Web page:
ByÂ Kayonaaz Kalyanwala:
Jade green Betel leaves shimmer in the early morning sun, fisher folk return from an early trip to the nearby Jatadhar River, others start their daily work in cashew plantations and rice paddies. This scene in Jagatsinghpur, in the Eastern Indian state of Odisha may soon disappear behind the clouds of factory smoke.
The area has been earmarked for projects by South Korean steel giant POSCO – an integrated steel plant and captive port. At USD 12 billion, the project stands to be the largest ever foreign direct investment in India.Â The native residents of the area– landowners, farmers and fisher folk– have been vociferous in their opposition of this project. They have led an eight year-long people’s movement resisting the forced acquisition of their land for it.
The reportage of the movement so far is glaring in its omission of an explanation of why there is an opposition in the first place. The documentary by Video Volunteers is an attempt to shed light through articulations of the affected people themselves. It was filmed during a fact-finding mission carried out by ESCR-net and IHRC- NYU in November 2012*.
“This project is a classic example of the sort of development we’re pursuing. Just because they live in villages there is an assumption that their economy is not developed whereas it is far more developed than what POSCO proposes,” says Stalin K, Director of Video Volunteers.
“The struggle against POSCO is not just about fighting illegal acquisition but questioning the very method of non-consultative development that destroys existing local economies at the name of a notional prosperity”, he says.
Residents of the area have time and again pointed out the failure of the Government of Odisha and POSCO to meet their obligations to safeguard and respect the human rights of the people who will be affected by this project.
“The POSCO hired people always keep an eye on me so I cannot go out to get treatment for the rubber bullets inside me. Many other women have health issues; some have rubber bullets inside their bodies” says Manorama Khatua a leader of the Women’s Wing of the POSCO Pratirodhak Sangram Samiti. She is one of hundreds who face the threat of arrests under false cases for opposing the project.
In early October 2013 a group of eight United Nations independent human rights experts issued a statement that reiterated this. They asked for the project to be halted until adequate safeguards are ensured and rights of the people are guaranteed.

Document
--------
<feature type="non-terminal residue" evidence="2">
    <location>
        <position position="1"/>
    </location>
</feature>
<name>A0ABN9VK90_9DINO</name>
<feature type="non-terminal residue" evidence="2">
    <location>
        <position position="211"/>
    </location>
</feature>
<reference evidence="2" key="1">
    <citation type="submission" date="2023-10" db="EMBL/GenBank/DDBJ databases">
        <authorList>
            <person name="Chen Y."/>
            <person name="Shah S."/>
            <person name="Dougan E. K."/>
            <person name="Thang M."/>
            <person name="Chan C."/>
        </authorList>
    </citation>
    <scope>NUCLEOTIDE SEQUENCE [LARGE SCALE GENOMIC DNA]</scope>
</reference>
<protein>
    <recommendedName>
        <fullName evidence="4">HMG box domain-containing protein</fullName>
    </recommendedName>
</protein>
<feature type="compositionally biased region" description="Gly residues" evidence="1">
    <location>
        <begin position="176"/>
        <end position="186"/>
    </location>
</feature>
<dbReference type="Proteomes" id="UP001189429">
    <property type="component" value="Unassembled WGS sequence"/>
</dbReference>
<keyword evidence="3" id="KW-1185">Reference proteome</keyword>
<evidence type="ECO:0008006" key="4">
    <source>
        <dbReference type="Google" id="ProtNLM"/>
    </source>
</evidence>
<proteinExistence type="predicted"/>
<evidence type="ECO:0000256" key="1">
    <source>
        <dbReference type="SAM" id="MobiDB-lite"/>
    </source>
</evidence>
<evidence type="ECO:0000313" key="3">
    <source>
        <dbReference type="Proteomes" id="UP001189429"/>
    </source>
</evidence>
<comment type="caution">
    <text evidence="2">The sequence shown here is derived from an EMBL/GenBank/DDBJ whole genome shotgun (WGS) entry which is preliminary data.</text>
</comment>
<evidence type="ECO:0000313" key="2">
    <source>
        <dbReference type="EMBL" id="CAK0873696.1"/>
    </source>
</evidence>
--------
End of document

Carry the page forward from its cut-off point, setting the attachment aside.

“People in the project-affected area have reportedly been subjected to violence, harassment and intimidation, as well as arbitrary detentions and false charges, as a result of their activities to assemble peacefully and collectively defend their human rights”, said the UN Special Rapporteur on freedom of peaceful assembly and association, Maina Kiai.
For human rights groups who have been following the developments of this movement closely, the verdict seemed to be a potential turning point for authorities to take notice.Â POSCO has issued an open letter in response the above recommendations claiming that no forced evictions have taken place. Mr Navin Pattnaik, the Chief Minister of Odisha and the South Korean Ambassador to India, Mr Joon-gyu Lee have also issued statements disclaiming the findings.Â They are determined to carry on with the project saying that the UN expert recommendations were based on incomplete knowledge and that the POSCO project does not threaten the local community.
For the 20,000 women, men and children the struggle for their lands and livelihoods continues. They are living in siege like conditions, treated as encroachers on their own land.Â “We will fight for our lands till we die. It will be easier for the company to take over when we are dead. Anyway the government does not value life here”, says a resident of one of the people who stands to lose his land and livelihood should POSCO’s mega-steel plant come through.
Development with democracy or development without democracy– that is the question that begs to be asked of India’s race towards economic growth.
*Read the report that came out of the fact-finding mission titled ‘The Price of Steel’.
Video Volunteers is an international community media organization that equips women and men in underdeveloped areas with creative, activist and video journalism skills, enabling entire communities to expose underreported stories from their communities and take action to right the wrongs of poverty, injustice and inequality. In India, it has created the largest, most diverse network of Community Video Correspondents in the world. Video Volunteers currently has 206 Community Correspondents spread over 23 states in India.